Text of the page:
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A bingata robe on display at the Tokyo National Museum
Hanagasa dancers in bingata robes
Bolts of cloth being hand-dyed at a workshop in Shuri
  • Other Names: 形付 (katachiki, O: katatikii)
  • Japanese: 紅型 (bingata)

Bingata is an Okinawan resist-dye textile design technique, involving bold, colorful patterns, often involving flowers, and often on a red or yellow ground. Traditionally, bingata garments were strictly limited to the Ryukyuan royalty and aristocracy.Yanagi Sôetsu began promoting bingata as folk craft (mingei) in 1938, however, praising it alongside other Okinawan and Korean arts as a quaint, exotic, art produced by anonymous folk weavers and evocative of a simpler time; as a result, bingata's aristocratic associations have been all but lost today in the popular consciousness.[1]

Bingata techniques and styles as known and celebrated today are said to have reached their mature phase by the end of the 17th century; though various dyeing techniques and styles existed in Ryûkyû prior to that time, it was only in the early modern period that the particular techniques and styles today associated with "bingata" developed. The term bingata, meanwhile, only became widely used in the late 19th or early 20th century; prior to that, the term katatikii (J: katachiki), roughly meaning "with designs added," was the term most commonly used in Ryûkyû.[2]

Roughly 41 bingata garments associated with the royal family survive today,[3] including several which have been designated National Treasures. They are defined as bingata by the dyeing technique, and include garments made from a variety of materials.


The Ryukyuan aristocracy did not wear bingata during major court ceremonies, but only for comparatively everyday situations, and regular court events.[4] They were worn mostly by adult women, and by young people both male & female; adult men generally only wore bingata when wearing it as a costume for dance or theater.[5]

As in traditional Chinese/Confucian belief, the color yellow was associated (out of the five cardinal directions) with the Center, and with the Emperor - or, in the case of Ryûkyû, with the king. Yellow garments, dyed using an arsenic sulfide known today as orpiment, or other plant or mineral dyes, were thus worn only by members of the royal family.[6]

Sumptuary regulations restricted the wearing of bingata were loosened at some point in the early modern period, and commoners were permitted to own and wear such garments. However, they remained extremely expensive; only the wealthiest of commoners managed to obtain bingata robes, and they generally wore them only on special occasions.[4]

Creation and Style

The process is done by using persimmon juice as a resist, blocking out areas one does not wish to dye. Dye is then applied through stencils, by hand, one section at a time, to produce the designs.[7] The stencils are made from soft, thick hôsho paper which has been strengthened with persimmon juice. More than 2,000 such stencils survive from prior to World War II, and each is inscribed with the year, the names of the studio (紺屋, kôya) and client, and other information. The stencils were cut out on a dried tofu base known as a rukuju using a small chisel known as a shiigu. The cutting and production otherwise of the stencils, dyeing the fabric, and other aspects of bingata production were all performed within the same studio.[8]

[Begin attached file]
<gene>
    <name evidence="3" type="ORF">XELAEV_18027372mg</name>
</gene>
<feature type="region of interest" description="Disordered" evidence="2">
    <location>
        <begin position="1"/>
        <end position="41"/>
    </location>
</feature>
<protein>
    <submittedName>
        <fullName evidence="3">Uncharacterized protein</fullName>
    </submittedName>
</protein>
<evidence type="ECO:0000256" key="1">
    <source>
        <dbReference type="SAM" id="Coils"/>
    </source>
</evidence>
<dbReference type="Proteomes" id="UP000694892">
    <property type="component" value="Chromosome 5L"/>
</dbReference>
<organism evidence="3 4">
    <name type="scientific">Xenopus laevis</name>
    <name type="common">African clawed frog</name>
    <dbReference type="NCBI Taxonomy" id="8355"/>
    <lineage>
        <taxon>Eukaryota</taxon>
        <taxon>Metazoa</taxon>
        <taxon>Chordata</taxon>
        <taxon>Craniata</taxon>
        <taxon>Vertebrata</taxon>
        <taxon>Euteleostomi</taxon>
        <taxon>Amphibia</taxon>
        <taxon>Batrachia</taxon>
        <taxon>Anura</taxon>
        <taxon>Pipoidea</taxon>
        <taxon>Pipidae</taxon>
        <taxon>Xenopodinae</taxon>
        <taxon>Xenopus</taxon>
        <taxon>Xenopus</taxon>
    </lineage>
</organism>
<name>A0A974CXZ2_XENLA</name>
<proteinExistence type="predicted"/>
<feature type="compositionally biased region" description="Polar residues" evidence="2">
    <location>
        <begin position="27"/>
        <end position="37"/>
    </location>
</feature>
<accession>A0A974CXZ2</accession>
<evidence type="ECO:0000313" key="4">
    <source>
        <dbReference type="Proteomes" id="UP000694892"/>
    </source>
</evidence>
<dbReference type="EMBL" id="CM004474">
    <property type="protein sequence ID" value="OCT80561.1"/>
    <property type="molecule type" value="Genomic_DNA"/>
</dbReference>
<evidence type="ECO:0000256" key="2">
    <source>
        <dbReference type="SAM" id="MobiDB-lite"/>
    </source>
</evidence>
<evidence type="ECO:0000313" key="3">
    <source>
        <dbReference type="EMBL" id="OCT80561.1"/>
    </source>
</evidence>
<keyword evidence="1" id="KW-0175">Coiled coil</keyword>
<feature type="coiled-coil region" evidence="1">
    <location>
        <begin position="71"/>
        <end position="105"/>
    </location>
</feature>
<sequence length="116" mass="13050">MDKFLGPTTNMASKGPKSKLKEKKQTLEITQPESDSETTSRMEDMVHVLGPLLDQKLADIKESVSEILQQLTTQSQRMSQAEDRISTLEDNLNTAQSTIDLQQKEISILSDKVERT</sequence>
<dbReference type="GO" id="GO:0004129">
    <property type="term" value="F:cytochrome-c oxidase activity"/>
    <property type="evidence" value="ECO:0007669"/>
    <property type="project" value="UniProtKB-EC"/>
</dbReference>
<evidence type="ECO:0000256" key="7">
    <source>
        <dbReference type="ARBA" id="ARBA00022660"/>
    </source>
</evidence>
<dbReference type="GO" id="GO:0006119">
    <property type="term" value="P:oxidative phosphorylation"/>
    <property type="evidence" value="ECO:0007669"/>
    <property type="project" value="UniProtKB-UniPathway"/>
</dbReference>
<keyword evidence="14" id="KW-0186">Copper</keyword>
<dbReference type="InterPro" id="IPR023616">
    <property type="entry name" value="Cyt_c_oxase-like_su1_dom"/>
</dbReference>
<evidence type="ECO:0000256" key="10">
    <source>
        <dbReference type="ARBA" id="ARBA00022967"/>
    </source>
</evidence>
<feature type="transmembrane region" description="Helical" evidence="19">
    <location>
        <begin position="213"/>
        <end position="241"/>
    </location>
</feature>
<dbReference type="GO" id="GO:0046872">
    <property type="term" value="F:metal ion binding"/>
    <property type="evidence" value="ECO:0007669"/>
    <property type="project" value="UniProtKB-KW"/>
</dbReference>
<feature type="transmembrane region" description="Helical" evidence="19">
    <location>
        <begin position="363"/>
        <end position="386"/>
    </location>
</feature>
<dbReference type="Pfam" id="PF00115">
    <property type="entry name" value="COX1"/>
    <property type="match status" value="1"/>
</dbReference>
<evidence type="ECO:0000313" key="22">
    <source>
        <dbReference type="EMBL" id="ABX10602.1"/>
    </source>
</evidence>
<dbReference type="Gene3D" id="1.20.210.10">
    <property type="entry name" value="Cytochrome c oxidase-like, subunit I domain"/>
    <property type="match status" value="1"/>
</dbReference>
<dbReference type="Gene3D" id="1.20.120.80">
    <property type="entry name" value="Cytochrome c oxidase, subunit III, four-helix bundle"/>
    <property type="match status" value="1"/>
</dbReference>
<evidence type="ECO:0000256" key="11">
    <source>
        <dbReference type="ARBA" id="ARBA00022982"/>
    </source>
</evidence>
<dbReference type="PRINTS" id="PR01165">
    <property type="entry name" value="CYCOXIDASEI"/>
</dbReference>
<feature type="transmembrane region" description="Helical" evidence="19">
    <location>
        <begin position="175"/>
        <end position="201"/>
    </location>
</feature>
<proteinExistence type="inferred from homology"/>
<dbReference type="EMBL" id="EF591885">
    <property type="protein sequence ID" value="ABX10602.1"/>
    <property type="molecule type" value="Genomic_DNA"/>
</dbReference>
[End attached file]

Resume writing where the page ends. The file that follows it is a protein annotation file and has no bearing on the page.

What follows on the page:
It is believed that bingata technique and styles first emerged due in large part to the influence of Japanese dyed fabrics which were brought into the Ryukyuan royal court as gifts from the Tokugawa shogunate. By the 19th century, if not earlier, bingata garments began to show the influence, too, of the latest Japanese commoner fashions; for example, motifs of flowered roundels appear both in Okinawa and in Kyoto, Osaka, and Edo around the same time.[9]

Garments with wide sleeves are known in Okinawan as ufujin (lit. "big/wide garment") or ufusudijin (lit. "big/wide sleeved garment").[10]


  • Bingata! Only in Okinawa, Washington DC: George Washington University Museum and the Textile Museum, 2016.
  • Gallery labels, Naha City Museum of History, August 2013.
  1. Nitta Setsuko, "Oppression of and Admiration for Okinawan Textiles: Commercial Items and Art Objects," Okinawan Art in its Regional Context symposium, University of East Anglia, Norwich, 10 Oct 2019.
  2. Bingata! Only in Okinawa, 158.
  3. Along with fifteen orimono (woven garments) and one embroidered garment.
  4. 4.0 4.1 Bingata! Only in Okinawa, 50-51.
  5. Bingata! Only in Okinawa, 91, 112.
  6. Bingata! Only in Okinawa, 63, 100.
  7. Gallery labels, Tokyo National Museum.
  8. Gallery labels, "Churashima Textiles" exhibition, Shoto Museum, Tokyo, Sept 2019.
  9. Bingata! Only in Okinawa, 73.
  10. Bingata! Only in Okinawa, 72.